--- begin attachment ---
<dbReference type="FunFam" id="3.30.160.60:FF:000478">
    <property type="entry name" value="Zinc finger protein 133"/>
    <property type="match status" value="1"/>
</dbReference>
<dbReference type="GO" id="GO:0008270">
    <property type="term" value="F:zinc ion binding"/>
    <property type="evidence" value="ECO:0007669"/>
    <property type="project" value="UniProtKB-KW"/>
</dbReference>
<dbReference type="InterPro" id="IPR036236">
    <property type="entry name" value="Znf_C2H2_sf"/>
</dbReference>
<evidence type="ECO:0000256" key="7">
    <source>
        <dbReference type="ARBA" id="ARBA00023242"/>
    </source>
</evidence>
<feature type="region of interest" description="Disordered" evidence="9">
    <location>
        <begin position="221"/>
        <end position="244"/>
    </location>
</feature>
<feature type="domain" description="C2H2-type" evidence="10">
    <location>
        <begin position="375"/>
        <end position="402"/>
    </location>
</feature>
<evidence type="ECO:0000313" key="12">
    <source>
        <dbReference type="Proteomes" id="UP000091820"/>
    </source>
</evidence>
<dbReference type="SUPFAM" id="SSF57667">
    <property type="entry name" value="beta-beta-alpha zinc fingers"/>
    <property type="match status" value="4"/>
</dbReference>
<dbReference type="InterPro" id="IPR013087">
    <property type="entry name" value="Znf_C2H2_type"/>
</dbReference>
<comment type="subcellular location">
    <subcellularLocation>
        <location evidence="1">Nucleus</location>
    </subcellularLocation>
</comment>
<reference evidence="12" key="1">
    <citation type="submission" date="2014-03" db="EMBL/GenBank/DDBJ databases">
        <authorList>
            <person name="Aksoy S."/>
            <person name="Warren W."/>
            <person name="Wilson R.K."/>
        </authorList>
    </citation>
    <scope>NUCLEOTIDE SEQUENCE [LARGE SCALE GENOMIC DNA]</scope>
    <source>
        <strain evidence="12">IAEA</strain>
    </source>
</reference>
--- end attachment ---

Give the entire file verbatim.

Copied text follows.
<dbReference type="FunFam" id="3.30.160.60:FF:000478">
    <property type="entry name" value="Zinc finger protein 133"/>
    <property type="match status" value="1"/>
</dbReference>
<dbReference type="GO" id="GO:0008270">
    <property type="term" value="F:zinc ion binding"/>
    <property type="evidence" value="ECO:0007669"/>
    <property type="project" value="UniProtKB-KW"/>
</dbReference>
<dbReference type="InterPro" id="IPR036236">
    <property type="entry name" value="Znf_C2H2_sf"/>
</dbReference>
<evidence type="ECO:0000256" key="7">
    <source>
        <dbReference type="ARBA" id="ARBA00023242"/>
    </source>
</evidence>
<feature type="region of interest" description="Disordered" evidence="9">
    <location>
        <begin position="221"/>
        <end position="244"/>
    </location>
</feature>
<feature type="domain" description="C2H2-type" evidence="10">
    <location>
        <begin position="375"/>
        <end position="402"/>
    </location>
</feature>
<evidence type="ECO:0000313" key="12">
    <source>
        <dbReference type="Proteomes" id="UP000091820"/>
    </source>
</evidence>
<dbReference type="SUPFAM" id="SSF57667">
    <property type="entry name" value="beta-beta-alpha zinc fingers"/>
    <property type="match status" value="4"/>
</dbReference>
<dbReference type="InterPro" id="IPR013087">
    <property type="entry name" value="Znf_C2H2_type"/>
</dbReference>
<comment type="subcellular location">
    <subcellularLocation>
        <location evidence="1">Nucleus</location>
    </subcellularLocation>
</comment>
<reference evidence="12" key="1">
    <citation type="submission" date="2014-03" db="EMBL/GenBank/DDBJ databases">
        <authorList>
            <person name="Aksoy S."/>
            <person name="Warren W."/>
            <person name="Wilson R.K."/>
        </authorList>
    </citation>
    <scope>NUCLEOTIDE SEQUENCE [LARGE SCALE GENOMIC DNA]</scope>
    <source>
        <strain evidence="12">IAEA</strain>
    </source>
</reference>